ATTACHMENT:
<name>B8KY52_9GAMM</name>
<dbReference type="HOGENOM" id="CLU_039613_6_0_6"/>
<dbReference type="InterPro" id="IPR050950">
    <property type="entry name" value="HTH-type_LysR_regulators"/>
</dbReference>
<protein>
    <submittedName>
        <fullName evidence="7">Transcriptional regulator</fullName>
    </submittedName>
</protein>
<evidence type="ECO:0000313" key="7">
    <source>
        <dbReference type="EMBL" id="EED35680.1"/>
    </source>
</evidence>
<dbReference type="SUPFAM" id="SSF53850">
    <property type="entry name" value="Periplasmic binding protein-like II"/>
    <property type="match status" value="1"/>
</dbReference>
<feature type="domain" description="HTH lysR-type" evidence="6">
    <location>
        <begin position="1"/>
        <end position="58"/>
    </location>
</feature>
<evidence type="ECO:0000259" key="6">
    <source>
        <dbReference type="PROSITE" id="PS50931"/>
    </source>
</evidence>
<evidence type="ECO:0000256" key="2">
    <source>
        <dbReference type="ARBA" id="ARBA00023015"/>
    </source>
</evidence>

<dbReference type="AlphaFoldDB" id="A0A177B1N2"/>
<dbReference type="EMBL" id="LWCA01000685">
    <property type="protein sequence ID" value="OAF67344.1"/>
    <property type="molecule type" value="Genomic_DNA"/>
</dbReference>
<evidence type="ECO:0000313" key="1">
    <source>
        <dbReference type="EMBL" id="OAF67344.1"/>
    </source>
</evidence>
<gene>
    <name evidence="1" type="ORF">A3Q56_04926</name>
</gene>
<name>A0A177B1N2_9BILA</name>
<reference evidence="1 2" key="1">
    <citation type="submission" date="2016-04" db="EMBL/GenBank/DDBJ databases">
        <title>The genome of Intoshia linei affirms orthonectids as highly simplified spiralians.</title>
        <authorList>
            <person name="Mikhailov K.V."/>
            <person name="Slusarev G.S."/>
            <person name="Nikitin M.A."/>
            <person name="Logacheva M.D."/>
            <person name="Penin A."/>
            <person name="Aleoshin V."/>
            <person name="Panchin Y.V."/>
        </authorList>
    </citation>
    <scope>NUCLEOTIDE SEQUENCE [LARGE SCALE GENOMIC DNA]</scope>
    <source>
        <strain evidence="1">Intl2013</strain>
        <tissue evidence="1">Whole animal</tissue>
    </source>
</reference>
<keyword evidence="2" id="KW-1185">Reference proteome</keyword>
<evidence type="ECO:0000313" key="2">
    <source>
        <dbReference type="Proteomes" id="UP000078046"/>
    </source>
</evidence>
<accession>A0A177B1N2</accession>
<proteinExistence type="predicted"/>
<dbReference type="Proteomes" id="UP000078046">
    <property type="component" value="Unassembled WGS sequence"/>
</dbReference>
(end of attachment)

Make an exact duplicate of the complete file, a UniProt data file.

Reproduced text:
<name>B8KY52_9GAMM</name>
<dbReference type="HOGENOM" id="CLU_039613_6_0_6"/>
<dbReference type="InterPro" id="IPR050950">
    <property type="entry name" value="HTH-type_LysR_regulators"/>
</dbReference>
<protein>
    <submittedName>
        <fullName evidence="7">Transcriptional regulator</fullName>
    </submittedName>
</protein>
<evidence type="ECO:0000313" key="7">
    <source>
        <dbReference type="EMBL" id="EED35680.1"/>
    </source>
</evidence>
<dbReference type="SUPFAM" id="SSF53850">
    <property type="entry name" value="Periplasmic binding protein-like II"/>
    <property type="match status" value="1"/>
</dbReference>
<feature type="domain" description="HTH lysR-type" evidence="6">
    <location>
        <begin position="1"/>
        <end position="58"/>
    </location>
</feature>
<evidence type="ECO:0000259" key="6">
    <source>
        <dbReference type="PROSITE" id="PS50931"/>
    </source>
</evidence>
<evidence type="ECO:0000256" key="2">
    <source>
        <dbReference type="ARBA" id="ARBA00023015"/>
    </source>
</evidence>

<dbReference type="AlphaFoldDB" id="A0A177B1N2"/>
<dbReference type="EMBL" id="LWCA01000685">
    <property type="protein sequence ID" value="OAF67344.1"/>
    <property type="molecule type" value="Genomic_DNA"/>
</dbReference>
<evidence type="ECO:0000313" key="1">
    <source>
        <dbReference type="EMBL" id="OAF67344.1"/>
    </source>
</evidence>
<gene>
    <name evidence="1" type="ORF">A3Q56_04926</name>
</gene>
<name>A0A177B1N2_9BILA</name>
<reference evidence="1 2" key="1">
    <citation type="submission" date="2016-04" db="EMBL/GenBank/DDBJ databases">
        <title>The genome of Intoshia linei affirms orthonectids as highly simplified spiralians.</title>
        <authorList>
            <person name="Mikhailov K.V."/>
            <person name="Slusarev G.S."/>
            <person name="Nikitin M.A."/>
            <person name="Logacheva M.D."/>
            <person name="Penin A."/>
            <person name="Aleoshin V."/>
            <person name="Panchin Y.V."/>
        </authorList>
    </citation>
    <scope>NUCLEOTIDE SEQUENCE [LARGE SCALE GENOMIC DNA]</scope>
    <source>
        <strain evidence="1">Intl2013</strain>
        <tissue evidence="1">Whole animal</tissue>
    </source>
</reference>
<keyword evidence="2" id="KW-1185">Reference proteome</keyword>
<evidence type="ECO:0000313" key="2">
    <source>
        <dbReference type="Proteomes" id="UP000078046"/>
    </source>
</evidence>
<accession>A0A177B1N2</accession>
<proteinExistence type="predicted"/>
<dbReference type="Proteomes" id="UP000078046">
    <property type="component" value="Unassembled WGS sequence"/>
</dbReference>